The effect of peripheral administration of zinc on food intake in rats fed Zn-adequate or Zn-deficient diets.Biol Trace Elem Res. 2008 Aug; 124(2):144-56.BT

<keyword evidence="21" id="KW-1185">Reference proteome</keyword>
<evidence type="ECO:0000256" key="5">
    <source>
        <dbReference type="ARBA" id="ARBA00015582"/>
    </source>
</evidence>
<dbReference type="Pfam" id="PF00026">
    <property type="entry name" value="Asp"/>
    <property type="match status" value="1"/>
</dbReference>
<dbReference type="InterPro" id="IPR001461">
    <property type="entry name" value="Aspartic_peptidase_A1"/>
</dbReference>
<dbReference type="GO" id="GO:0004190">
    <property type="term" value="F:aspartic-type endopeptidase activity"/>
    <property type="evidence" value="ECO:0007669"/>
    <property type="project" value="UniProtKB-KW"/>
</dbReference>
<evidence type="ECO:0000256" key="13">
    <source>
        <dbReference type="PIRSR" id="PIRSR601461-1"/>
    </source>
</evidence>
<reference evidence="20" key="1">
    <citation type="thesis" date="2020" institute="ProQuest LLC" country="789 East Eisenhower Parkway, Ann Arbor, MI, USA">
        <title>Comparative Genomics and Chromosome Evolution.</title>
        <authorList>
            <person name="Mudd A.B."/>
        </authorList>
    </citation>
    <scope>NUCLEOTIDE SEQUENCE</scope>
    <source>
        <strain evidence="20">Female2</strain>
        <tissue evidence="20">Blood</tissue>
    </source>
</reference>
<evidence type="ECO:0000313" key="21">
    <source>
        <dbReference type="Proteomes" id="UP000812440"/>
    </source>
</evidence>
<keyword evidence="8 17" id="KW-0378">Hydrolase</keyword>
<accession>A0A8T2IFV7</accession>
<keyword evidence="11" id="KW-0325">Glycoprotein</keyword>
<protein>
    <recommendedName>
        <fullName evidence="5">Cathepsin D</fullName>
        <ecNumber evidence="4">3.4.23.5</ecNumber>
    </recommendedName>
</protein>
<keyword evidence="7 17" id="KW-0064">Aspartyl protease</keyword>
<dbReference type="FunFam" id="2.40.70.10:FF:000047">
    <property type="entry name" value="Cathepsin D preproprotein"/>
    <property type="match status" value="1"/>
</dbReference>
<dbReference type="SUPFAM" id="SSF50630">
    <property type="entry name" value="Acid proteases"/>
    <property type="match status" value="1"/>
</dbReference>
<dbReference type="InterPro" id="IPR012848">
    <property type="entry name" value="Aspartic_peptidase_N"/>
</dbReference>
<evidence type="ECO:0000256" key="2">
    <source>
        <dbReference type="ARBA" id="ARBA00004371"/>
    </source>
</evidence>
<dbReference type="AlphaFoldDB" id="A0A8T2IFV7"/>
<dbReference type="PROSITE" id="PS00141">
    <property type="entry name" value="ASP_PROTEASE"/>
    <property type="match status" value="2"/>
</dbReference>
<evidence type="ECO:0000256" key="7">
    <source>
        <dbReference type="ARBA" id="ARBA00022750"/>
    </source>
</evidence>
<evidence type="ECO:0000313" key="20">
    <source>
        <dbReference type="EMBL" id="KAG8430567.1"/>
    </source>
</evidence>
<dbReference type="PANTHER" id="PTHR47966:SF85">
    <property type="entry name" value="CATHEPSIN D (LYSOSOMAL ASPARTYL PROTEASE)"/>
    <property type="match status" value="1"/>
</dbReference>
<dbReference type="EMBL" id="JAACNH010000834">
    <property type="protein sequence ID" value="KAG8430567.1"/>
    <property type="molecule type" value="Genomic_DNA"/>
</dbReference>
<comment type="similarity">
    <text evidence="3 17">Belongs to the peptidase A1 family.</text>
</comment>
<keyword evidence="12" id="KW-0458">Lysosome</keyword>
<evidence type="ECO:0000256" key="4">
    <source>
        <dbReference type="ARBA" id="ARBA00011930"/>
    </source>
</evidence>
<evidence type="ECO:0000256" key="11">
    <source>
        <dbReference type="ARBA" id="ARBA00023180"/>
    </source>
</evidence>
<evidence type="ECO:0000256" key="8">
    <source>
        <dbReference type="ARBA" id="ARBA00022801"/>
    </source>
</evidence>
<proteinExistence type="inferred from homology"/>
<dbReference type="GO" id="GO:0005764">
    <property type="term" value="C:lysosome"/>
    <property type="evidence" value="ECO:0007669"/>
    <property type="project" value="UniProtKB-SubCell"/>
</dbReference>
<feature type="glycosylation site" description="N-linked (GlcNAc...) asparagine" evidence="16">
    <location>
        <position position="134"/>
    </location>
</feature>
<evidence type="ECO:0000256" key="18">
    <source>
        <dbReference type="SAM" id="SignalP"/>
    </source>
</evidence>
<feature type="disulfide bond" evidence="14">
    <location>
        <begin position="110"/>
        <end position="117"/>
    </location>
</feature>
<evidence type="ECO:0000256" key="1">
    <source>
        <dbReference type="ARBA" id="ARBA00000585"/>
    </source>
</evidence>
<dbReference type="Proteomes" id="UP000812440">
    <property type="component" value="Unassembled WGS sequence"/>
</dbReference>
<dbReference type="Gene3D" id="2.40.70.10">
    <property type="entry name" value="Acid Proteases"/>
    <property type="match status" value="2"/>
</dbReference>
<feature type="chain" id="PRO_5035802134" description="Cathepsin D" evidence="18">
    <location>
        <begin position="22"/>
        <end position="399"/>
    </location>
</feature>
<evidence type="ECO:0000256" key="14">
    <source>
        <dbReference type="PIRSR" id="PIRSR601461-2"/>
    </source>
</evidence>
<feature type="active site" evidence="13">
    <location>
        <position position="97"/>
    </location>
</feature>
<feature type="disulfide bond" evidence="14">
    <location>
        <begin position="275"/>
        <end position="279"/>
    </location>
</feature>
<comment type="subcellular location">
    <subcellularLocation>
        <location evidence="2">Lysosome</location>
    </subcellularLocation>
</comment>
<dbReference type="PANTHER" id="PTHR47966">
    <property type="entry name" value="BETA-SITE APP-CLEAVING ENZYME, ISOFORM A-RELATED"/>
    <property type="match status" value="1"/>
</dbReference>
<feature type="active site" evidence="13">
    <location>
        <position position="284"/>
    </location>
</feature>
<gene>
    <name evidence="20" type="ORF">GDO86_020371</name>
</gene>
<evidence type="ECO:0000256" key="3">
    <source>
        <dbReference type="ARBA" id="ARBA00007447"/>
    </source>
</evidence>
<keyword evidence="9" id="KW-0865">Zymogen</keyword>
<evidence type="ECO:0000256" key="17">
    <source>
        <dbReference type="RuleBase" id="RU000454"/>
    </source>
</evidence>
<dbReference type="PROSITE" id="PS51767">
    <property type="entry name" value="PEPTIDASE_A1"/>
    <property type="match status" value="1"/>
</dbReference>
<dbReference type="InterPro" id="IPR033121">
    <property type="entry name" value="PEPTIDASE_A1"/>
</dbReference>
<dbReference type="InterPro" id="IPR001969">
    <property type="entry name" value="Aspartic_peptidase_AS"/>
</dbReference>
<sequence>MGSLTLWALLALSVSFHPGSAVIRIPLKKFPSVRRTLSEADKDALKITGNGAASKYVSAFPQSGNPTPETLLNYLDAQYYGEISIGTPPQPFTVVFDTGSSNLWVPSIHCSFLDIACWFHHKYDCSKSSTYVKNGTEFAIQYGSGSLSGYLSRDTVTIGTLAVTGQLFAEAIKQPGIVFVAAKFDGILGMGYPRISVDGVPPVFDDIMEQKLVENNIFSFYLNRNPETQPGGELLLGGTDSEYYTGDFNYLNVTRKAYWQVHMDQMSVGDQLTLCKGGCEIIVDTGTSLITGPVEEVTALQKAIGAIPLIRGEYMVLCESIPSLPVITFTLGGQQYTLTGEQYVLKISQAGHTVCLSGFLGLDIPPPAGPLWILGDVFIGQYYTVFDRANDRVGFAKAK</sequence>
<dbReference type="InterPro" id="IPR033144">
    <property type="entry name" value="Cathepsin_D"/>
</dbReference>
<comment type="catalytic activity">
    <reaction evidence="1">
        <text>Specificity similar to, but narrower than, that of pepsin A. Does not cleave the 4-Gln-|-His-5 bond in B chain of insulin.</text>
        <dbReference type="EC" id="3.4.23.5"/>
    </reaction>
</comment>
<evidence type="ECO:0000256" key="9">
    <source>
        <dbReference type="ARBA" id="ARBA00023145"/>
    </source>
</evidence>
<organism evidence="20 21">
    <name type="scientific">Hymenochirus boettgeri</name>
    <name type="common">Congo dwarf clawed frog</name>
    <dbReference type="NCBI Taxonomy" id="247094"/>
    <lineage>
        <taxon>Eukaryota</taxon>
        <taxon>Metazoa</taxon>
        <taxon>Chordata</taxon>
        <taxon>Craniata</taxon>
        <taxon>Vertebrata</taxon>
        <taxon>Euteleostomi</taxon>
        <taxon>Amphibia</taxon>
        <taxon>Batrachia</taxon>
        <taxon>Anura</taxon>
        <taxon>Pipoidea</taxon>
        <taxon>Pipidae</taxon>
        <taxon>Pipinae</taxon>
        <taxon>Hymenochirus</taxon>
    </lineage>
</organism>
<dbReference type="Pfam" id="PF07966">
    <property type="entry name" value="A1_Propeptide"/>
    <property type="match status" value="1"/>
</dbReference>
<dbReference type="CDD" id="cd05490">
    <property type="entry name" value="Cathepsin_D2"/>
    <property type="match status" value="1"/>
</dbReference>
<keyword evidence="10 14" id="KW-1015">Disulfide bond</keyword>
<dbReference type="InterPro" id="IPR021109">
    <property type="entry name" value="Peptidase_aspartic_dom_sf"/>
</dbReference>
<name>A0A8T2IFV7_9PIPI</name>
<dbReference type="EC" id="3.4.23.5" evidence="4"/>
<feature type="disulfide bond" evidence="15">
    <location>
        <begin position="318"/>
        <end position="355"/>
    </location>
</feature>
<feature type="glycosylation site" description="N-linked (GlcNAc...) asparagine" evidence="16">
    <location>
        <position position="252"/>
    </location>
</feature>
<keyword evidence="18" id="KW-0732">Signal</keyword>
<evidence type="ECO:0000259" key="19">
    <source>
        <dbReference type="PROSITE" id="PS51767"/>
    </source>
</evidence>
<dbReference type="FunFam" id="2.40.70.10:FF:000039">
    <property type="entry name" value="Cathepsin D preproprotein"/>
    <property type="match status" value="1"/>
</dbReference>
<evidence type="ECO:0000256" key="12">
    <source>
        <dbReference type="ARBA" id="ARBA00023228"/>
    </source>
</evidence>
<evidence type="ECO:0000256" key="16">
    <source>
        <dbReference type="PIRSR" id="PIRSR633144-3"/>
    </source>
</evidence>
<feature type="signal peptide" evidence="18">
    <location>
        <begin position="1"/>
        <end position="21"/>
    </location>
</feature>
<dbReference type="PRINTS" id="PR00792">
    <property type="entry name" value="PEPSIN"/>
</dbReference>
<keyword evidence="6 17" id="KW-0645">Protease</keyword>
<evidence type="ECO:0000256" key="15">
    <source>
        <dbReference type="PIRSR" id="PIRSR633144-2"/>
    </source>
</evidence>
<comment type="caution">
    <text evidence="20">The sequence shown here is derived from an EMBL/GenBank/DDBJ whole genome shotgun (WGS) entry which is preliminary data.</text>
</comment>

Zinc deficiency induces a striking reduction of food intake in animals. To elucidate the mechanisms for this effect, two studies were connectedly conducted to determine the effects of peripheral administration of zinc on food intake in rats fed the zinc-adequate or zinc-deficient diets for a 3-week period. In study 1, two groups of male Sprague-Dawley rats were provided diets made either adequate (ZA; 38.89 mg/kg) or deficient (ZD; 3.30 mg/kg) in zinc. In study 2, after feeding for 3 weeks, both ZA and ZD groups received intraperitoneal (IP) injection of zinc solution with three levels (0.5, 1.0, and 2.0 microg zinc/g body weight, respectively) and cumulative food intake at 0.5, 1, 2, 4, and 24 h, and plasma hormones concentrations were measured. The results in study 1 showed rats fed the ZD diets revealed symptoms of zinc deficiency, such as sparse and coarse hair, poor appetite, susceptibility to surroundings, lethargy, and small movements. Zinc concentrations in serum, femur, and skeletal muscle of rats fed the ZD diets declined by 26.58% (P < 0.01), 27.32% (P < 0.01), and 24.22% (P < 0.05), respectively, as compared with ZA control group. These findings demonstrated that rat models with zinc deficiency and zinc adequacy had been fully established. The results in study 2 showed that IP administration of zinc in both ZA and ZD rats did not influence food intake at each time points (P > 0.05), although zinc deficiency suppressed food intake. Plasma neuropeptide Y (NPY) was higher, but insulin and glucagon were lower in response to zinc deficiency or zinc administration by contrast with their respective controls (P < 0.05). Leptin, T3, and T4 concentrations were uniformly decreased (P < 0.05) in rats fed the ZD diets in contrast to ZA diets; however, no differences (P > 0.05) were observed during zinc injection. Calcitonin gene-related peptide was unaffected (P > 0.05) by either zinc deficiency or zinc administration. The present studies suggested that zinc administration did not affect short-term food intake in rats even in the zinc-deficient ones; the reduced food intake induced by zinc deficiency was probably associated with the depression in thyroid hormones. The results also indicated that NPY and insulin varied conversely during the control of food intake.